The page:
HBO’s Friends: The Reunion

As someone who watched Friends casually, in the background, when it was on cable in my kid and teenage years, tuned in absentmindedly but never became and active, engaged fan of the series, I have to say that Friends: The Reunion is kind of brilliant and can be greatly enjoyed by someone who isn’t quite a hardcore disciple of the show itself. Friends is a lynchpin sitcom that meant and still means a lot to a lot of people who fell in love with these characters, watched every week and got swept up in the cultural phenomenon of a sitcom that became a way of life. So, what made this such a hit for someone like me who isn’t a super fan? It’s the way they go about this reunion, that being the key word. This isn’t a reboot, continuing season, cap-off feature film, animated series or otherwise fictional addition to the canon, it’s simply a loving documentation of these six actors having a catch-up, an emotional, totally unscripted trip down memory lane on detailed recreations of the sets they lived, worked and made core memories of for decades and I think the format here is kind of a stroke of genius, really, and that employed just right for any show’s reunion will be a showstopper. Jennifer Aniston, Matt Leblanc, Courtney Cox, David Schwimmer, Matthew Perry and eternally lovely Lisa Kudrow (Phoebe was always my personal favourite character) have come such a long way since Friends, their lives are very different now but watching them get together in the same sacred space where they changed the history of television feels like they never left their evening cable slot and really just brought me back to former times in my life when I’d get home and watch Friends, That 70’s Show and others all in a giddy lineup. This reunion spends a reverent opening segment just letting these actors play, rediscover their characters and touchstone areas of the set that hold significance to them while clips from the show are spliced in in parallel fashion. There’s also a more formal, organized part where they sit and discuss various things by that iconic fountain and yes this sequence is hosted by that James Corden dude and yes he’s annoying as ever but oh well. There are some shocking celebrity cameos that no doubt come from a place of love as they’re mostly people who would have themselves grown up with the show but I much preferred video testimonials from fans all over the world who give their thoughts and feelings on why the show was so important and what it means to them personally. Say what you want about Friends, I know it’s become one of those things that it’s just cool to hate on (never a good look, honey) but there’s no denying the fact that it pioneered a subculture of television and pop culture, and did a lot of good for a lot of people who may not have had much else in their lives to hang onto at the time. This reunion is a loving testament to that, a life affirming, blessedly nostalgic and just plain happy look back for six actors whose careers were defined by it.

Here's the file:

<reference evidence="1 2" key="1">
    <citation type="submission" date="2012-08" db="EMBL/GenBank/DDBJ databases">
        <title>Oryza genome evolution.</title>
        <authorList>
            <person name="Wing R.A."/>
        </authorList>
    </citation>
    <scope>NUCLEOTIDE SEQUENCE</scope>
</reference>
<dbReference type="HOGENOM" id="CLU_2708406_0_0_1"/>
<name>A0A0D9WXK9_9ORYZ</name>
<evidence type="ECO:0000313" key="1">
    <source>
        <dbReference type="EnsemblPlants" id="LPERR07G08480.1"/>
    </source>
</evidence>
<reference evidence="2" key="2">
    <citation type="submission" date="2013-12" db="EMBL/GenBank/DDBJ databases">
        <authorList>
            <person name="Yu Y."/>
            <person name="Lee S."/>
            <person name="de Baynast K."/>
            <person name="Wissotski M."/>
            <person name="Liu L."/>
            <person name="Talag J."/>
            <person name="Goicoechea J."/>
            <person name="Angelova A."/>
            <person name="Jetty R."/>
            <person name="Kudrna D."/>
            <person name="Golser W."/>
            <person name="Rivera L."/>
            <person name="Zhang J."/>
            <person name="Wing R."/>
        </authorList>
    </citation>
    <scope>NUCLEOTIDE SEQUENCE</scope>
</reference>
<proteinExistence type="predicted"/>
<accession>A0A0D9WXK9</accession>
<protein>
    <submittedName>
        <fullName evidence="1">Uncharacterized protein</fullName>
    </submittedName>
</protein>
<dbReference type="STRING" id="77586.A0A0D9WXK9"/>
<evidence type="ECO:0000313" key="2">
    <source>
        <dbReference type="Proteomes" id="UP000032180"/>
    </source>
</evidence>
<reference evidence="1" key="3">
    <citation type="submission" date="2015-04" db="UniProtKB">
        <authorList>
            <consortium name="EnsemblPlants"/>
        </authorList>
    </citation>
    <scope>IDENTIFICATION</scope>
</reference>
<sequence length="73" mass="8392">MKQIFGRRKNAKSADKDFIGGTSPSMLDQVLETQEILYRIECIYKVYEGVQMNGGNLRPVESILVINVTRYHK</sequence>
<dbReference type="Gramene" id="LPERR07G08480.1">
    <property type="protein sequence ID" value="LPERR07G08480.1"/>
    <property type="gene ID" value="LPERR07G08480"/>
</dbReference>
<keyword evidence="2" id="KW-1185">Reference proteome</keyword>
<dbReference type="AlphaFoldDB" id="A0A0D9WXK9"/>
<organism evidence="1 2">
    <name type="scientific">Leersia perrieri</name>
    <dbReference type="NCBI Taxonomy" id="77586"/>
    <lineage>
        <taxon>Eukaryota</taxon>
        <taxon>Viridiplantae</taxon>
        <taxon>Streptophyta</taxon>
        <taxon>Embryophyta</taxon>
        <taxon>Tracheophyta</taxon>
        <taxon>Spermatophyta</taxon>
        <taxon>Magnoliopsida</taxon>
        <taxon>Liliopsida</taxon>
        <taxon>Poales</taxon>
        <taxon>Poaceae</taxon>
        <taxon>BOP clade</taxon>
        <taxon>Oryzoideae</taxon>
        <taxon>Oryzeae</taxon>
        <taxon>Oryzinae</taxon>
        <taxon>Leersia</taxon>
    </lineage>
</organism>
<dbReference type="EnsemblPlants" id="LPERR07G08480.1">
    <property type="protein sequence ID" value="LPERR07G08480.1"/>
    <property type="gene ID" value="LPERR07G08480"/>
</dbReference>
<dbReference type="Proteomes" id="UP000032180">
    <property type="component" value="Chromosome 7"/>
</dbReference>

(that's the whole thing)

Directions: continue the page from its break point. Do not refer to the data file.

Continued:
-Nate Hill

HBO’s Friends: The Reunion